The creator of a Totten trust has the authority to revoke the financial account trust at any time. Therefore, the funds in the account are his/her resource.
D. Policy - Trusts As Resources, for SSI purposes

If an individual does not have the legal authority to revoke or terminate the trust or to direct the use of the trust assets for his/her own support and maintenance, then is the trust principal considered a resource to the individual?
No, the trust principal is not the individual's resource for SSI purposes.
D. Policy - Trusts As Resources, for SSI purposes

The revocability of a trust and the ability to direct the use of the trust principal depend on the terms of the trust agreement and/or on State law. If a trust is irrevocable by its terms and under State law and cannot be used by an individual for support and maintenance (e.g., it contains a valid spendthrift clause, see SI 01120.200B.16.), then is it considered a resource.
No, it is not a resource.
D. Policy - Trusts As Resources, for SSI purposes

If the grantor of a trust is the sole beneficiary of a trust then is the trust revocable?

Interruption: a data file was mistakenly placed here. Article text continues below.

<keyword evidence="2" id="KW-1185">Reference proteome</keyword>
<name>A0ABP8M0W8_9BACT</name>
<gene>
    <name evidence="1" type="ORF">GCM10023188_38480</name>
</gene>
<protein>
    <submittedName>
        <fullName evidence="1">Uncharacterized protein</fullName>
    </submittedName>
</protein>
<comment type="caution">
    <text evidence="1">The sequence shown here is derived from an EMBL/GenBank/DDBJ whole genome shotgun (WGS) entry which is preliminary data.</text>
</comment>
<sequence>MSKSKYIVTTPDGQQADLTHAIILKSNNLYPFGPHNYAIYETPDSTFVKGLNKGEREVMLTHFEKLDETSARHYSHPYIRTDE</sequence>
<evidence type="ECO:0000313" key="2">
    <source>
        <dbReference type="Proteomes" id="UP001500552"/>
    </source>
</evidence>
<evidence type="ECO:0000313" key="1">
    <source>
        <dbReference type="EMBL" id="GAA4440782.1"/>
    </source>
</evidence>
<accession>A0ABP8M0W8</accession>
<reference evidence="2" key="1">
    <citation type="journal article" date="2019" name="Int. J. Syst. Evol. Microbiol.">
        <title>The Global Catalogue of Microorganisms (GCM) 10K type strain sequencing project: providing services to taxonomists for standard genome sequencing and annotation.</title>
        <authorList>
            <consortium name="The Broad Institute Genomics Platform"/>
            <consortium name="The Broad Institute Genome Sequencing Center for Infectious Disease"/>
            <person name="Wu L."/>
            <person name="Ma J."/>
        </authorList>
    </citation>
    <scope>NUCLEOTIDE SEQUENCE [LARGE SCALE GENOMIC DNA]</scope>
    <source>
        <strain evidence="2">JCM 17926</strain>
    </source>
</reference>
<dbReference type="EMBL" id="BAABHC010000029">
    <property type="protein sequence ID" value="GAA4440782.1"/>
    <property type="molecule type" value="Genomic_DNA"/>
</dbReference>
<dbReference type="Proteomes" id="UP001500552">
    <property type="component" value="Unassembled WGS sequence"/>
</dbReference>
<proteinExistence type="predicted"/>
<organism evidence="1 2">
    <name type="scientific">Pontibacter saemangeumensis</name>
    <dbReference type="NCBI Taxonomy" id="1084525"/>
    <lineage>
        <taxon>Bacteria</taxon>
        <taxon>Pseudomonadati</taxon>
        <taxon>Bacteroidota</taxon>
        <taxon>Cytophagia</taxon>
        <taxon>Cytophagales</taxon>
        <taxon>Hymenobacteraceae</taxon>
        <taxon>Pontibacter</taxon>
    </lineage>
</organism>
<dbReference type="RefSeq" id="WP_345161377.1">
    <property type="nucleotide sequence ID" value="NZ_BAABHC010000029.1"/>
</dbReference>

In some states.


Some States follow the general principle of trust law that if a grantor is also the sole beneficiary of a trust, the trust is revocable regardless of language in the trust to the contrary.

However, many of these States recognize that the grantor cannot unilaterally revoke the trust if there is a named “residual beneficiary” in the trust document who would, for example, receive the principal upon the grantor's death or the occurrence of some other specific event.

Under the modern view, residual beneficiaries are assumed to be created, absent evidence of a contrary intent, when a grantor names heirs, next of kin, or similar groups to receive the remaining assets in the trust upon the grantor's death. In such case, the trust is considered to be irrevocable.

NOTE: The policies regarding grantor trusts may or may not apply in your particular State. Field offices should consult regional POMS or your regional office program staff if in doubt.
E. Policy - Disbursements From Trusts

Cash paid directly from the trust to the individual is unearned or earned income?
Cash paid directly from the trust to the individual is unearned income.
E. Policy - Disbursements From Trusts

Disbursements from the trust to third parties that result in the beneficiary receiving non-cash items are considered to be what kind of income?
In-kind income.

Disbursements from the trust to third parties that result in the beneficiary receiving non-cash items (other than food or shelter), are in-kind income if the items would not be a partially or totally excluded non-liquid resource if retained into the month after the month of receipt (see SI 00815.550 and SI 01110.210).

For example, if a trust buys a car for the beneficiary and the beneficiary's spouse already has a car which is excluded for SSI, the second car is income in the month of receipt since it would not be an excluded resource in the following month.